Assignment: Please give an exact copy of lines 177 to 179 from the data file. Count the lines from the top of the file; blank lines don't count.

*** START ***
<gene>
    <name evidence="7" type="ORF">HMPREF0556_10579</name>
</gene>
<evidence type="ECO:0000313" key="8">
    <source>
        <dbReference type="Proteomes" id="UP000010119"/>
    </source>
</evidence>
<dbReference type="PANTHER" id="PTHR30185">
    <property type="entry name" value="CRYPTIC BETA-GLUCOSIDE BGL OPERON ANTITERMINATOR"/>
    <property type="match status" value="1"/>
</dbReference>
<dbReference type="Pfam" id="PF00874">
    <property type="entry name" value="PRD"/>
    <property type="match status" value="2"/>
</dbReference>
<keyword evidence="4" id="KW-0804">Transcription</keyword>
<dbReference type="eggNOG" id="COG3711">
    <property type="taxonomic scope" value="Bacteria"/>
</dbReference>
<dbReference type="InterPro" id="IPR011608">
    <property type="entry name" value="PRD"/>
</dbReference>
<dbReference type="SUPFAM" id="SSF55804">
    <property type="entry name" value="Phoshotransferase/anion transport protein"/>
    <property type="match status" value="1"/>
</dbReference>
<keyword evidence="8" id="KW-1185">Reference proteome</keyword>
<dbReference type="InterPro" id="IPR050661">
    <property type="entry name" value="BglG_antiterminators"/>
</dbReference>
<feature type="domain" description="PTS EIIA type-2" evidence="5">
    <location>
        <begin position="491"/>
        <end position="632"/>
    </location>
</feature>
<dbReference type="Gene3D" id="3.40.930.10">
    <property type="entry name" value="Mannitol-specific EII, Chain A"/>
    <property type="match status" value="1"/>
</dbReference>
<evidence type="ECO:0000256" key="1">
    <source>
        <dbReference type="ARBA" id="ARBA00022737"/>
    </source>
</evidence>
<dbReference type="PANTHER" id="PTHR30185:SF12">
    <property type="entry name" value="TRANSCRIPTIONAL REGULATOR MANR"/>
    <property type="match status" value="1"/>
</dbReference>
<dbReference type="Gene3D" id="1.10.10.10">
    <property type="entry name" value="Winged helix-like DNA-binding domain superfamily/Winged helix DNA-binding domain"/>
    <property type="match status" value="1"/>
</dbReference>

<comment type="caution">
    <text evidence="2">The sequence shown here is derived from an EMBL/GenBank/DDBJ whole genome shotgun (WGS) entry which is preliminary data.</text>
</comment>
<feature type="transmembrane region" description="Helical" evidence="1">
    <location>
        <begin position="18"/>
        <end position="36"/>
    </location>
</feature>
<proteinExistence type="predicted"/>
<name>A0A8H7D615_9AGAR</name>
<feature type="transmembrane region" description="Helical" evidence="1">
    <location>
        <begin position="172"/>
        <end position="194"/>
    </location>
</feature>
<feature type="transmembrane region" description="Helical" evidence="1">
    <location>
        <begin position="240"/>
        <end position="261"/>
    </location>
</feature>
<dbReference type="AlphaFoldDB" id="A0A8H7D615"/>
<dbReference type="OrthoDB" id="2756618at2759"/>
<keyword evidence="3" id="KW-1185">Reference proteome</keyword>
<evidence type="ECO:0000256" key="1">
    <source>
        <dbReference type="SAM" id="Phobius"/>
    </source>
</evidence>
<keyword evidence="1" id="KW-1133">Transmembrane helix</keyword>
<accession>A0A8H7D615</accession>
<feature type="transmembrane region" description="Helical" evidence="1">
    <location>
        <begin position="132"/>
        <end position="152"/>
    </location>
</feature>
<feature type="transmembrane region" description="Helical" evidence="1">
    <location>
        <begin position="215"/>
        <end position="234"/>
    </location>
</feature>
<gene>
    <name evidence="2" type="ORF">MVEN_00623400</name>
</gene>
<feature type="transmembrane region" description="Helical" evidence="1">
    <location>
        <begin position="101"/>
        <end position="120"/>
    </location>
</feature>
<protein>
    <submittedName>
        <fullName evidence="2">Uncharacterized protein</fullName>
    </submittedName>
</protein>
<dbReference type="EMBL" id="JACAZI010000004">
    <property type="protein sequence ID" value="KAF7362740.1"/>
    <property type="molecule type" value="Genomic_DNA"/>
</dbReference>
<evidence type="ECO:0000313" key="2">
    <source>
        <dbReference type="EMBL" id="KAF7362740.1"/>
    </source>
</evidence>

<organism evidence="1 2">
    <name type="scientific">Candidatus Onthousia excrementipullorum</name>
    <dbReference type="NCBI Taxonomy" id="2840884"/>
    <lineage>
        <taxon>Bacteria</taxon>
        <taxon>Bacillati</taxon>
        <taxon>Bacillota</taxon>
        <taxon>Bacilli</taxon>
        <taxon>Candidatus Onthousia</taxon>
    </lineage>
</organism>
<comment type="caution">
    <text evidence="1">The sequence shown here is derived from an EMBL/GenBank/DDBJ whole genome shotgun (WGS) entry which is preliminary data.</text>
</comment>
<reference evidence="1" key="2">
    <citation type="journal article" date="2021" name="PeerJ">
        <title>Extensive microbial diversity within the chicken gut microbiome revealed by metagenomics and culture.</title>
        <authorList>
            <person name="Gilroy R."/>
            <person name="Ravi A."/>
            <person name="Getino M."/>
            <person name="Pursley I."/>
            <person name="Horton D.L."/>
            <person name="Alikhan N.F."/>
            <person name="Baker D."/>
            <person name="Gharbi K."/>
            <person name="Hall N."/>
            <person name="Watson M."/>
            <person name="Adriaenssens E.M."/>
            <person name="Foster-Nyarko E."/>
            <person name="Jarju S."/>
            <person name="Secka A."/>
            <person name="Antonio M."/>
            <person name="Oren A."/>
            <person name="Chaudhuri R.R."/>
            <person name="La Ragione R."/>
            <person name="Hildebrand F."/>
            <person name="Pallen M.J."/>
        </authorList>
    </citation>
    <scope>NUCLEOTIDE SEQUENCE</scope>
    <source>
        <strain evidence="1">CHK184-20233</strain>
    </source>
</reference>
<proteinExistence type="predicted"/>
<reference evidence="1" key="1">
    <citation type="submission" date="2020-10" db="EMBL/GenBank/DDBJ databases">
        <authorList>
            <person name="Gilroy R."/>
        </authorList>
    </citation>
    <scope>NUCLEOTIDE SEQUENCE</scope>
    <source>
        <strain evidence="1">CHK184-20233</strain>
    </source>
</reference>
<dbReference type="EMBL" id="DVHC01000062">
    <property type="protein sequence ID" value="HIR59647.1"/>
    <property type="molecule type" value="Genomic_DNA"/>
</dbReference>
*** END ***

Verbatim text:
        <strain evidence="1">CHK184-20233</strain>
    </source>
</reference>